So it's really better in a lot of cases to run down to the department yourself with the form. This takes about 10-15 mins if you factor in walking down (quickly), after first making sure it's ok with your consultant or registrar if you leave the ward round to do so. This in itself will result in further problems and disruptions during the day-the consultant will order tests you won't know about and in general you won't know what happened with anyone they saw on the round while you were gone, which means you'll get bleeped a lot about things you don't know about until you manage to make time to go up and review the charts of anyone they saw while you were gone. No-one will be understanding about the fact you missed what happened, they in fact will be angry with you.


Anyway: You get down to Radiology and go up to the desk. The girl there tells you that after you register the xray at the desk you have to take it around yourself to the xray department. You do this. Another 10 mins or more, depending on whether anyone is available to talk to you and take the form. (Note: If it is something like an ultrasound, you may need approx another 15 minutes to try and justify to a unimpressed sonographer why your patient should have an ultrasound. They may refuse and you will have to do some more tests on your patient to strengthen your case, and return to them at a later time/date.)


Anyway. You return to the ward round and later during the day you have to check the xray. You go down to the Xray department. You look first in the Xray dept in a box that they keep some of the most recent Xrays in. It's not there. At this point it has been moved to somewhere in the department in some pile and only people who work in the radiology dept could really know where it is. You spend the next twenty minutes looking through piles of Xrays and checking the names on them and asking around and generally getting underfoot. Assuming you eventually find it, you cannot take it out of the department to let anyone else look at it, so if you are unsure about something you see on it-is that a pneumothorax in the left upper zone?? you have to take it to a radiologist to get a verbal report.



This is where you start sweating and feeling nauseous. Radiologists want you dead. They do not want to give you a verbal. They want you out of the dept and out of their lives. This is because they are much too busy and their workload is too great. Any mistakes they make are immortalized in film. The consequences of making a mistake are too great for them, the media typically does not let serious issues like a dangerous workload get in the way of a good old witch hunt when a doctor is involved. So they are weary, and not happy to see you, most of the time. This is where you have to justify why you need a verbal. You had better know ALL of that patient's history off by heart, blood results, everything, because if they ask, and you don't know, it will not bode well for you.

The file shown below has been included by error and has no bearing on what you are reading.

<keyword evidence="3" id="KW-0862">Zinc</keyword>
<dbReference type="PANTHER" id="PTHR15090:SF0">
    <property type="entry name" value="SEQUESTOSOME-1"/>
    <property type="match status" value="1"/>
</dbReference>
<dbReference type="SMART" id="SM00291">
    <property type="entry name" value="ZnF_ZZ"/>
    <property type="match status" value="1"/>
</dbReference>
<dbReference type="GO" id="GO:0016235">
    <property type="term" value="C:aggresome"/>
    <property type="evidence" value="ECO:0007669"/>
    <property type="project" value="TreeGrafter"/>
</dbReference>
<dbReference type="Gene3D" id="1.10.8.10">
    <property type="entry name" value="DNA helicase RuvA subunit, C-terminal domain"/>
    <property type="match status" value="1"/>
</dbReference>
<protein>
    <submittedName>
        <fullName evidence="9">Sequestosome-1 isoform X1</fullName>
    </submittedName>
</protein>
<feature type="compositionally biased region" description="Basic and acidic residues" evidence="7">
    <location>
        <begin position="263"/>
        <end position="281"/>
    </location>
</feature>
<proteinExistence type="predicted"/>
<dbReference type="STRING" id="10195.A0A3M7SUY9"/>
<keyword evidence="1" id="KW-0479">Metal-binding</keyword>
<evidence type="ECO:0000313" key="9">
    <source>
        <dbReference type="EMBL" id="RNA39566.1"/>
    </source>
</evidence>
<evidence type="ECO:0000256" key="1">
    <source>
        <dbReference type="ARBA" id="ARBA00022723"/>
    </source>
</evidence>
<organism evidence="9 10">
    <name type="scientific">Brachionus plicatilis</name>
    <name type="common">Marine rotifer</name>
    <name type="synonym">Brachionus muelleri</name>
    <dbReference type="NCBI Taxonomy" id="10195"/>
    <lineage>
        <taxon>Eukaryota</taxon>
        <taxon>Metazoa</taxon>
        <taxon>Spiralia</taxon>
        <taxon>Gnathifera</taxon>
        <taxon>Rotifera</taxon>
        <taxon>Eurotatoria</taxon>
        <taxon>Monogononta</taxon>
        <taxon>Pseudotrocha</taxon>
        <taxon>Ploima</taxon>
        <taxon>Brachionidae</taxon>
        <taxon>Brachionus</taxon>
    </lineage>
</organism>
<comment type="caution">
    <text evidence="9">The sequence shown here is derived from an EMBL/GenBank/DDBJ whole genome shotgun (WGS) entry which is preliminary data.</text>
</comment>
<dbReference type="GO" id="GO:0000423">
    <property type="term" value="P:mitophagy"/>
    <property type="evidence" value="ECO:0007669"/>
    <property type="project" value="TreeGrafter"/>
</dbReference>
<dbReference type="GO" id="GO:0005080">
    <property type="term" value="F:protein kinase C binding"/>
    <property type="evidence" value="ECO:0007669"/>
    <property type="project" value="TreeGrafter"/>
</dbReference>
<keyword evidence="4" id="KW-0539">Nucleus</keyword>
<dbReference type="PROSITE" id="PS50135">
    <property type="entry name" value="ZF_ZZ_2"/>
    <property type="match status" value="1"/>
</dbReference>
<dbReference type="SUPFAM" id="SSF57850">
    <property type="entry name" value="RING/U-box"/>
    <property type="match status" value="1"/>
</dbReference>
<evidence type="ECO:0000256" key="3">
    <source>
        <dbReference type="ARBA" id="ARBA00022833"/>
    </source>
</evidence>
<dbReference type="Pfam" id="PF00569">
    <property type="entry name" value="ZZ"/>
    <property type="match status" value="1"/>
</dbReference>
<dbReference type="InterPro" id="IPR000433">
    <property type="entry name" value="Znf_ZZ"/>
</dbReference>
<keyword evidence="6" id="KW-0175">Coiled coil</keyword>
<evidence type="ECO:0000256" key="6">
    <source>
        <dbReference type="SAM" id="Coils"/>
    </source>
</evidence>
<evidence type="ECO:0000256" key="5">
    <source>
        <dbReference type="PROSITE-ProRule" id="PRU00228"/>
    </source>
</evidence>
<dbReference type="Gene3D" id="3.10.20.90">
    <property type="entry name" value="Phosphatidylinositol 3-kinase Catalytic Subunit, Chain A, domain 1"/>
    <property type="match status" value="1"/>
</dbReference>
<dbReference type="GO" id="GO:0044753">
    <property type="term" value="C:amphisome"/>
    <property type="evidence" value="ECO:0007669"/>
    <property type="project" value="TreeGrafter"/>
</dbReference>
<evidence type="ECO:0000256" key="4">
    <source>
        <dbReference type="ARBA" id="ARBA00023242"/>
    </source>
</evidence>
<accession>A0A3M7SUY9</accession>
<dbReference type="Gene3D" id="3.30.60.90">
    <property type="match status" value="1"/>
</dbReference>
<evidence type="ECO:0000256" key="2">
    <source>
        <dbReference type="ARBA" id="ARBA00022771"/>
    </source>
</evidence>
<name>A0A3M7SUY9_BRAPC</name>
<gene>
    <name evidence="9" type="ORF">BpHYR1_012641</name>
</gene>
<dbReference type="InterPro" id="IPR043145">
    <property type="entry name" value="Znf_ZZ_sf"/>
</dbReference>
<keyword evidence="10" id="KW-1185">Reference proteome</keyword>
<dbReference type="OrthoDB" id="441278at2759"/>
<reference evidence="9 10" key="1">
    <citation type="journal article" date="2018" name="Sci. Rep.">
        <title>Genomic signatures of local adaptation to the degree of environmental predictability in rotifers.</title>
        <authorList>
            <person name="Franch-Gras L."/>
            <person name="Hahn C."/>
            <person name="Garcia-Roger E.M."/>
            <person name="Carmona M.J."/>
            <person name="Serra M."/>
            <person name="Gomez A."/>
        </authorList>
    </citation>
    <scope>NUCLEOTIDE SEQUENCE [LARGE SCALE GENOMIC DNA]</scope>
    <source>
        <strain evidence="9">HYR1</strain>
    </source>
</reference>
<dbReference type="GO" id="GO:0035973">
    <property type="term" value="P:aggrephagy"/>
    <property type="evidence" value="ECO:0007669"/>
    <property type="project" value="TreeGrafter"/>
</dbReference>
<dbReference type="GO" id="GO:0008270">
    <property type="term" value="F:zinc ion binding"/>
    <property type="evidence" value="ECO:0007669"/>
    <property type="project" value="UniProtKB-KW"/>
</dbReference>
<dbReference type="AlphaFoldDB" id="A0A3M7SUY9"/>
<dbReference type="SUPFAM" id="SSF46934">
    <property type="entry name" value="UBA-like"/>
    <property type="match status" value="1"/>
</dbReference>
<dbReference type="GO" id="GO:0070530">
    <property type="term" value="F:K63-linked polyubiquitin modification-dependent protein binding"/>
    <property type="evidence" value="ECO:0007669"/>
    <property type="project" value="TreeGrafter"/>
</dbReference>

Assuming you get through that part ok, 15-20 mins later, and arrive back up to the ward having a diagnosis of Congestive Cardiac Failure (CCF), you can now treat your patient. You wrote the Xray form at 11 am. It's now 15:30. You think they should have some IV Frusemide to treat their CCF. You chart it. Nurses in Ireland do not give IV medications in the first instance, they only can give them "as per protocol" ie. after the doctor has given the first dose. There is no evidence based reason for this practice, and it is not safer or better for the patient, it just is. Frustrating for doctors AND nurses. So you go to the drug room. The IV press is locked. You ask around for about ten minutes till you get the key. You draw up your frusemide, go and give it and then go to sign for it. Someone has taken the medication chart. You should have remembered to keep it locked tightly under your arm or sign for it before you actually gave it but you forgot because you were drawing up the frusemide. You look all over the ward. Someone has it but you can't find it and your bleep is going mad. You leave and a while later you get a bleep to come up give the Frusemide because the nurse can't give a first dose IV. You explain you've given it but someone took the medication chart and you were called away and couldn't sign for it. You are told to come up and sign for it. You do so. It's now 16:15.



Obtaining an Xray and reviewing it Down Under:

Find an Xray form. Fill in the details. Go to one of the fax machines on the ward (there are several so people don't have to wait). Fax it down to the Xray department. Approximately 30 mins later you see, as you continue on the ward round, your patient being wheeled off by a porter that xray sent up to get them.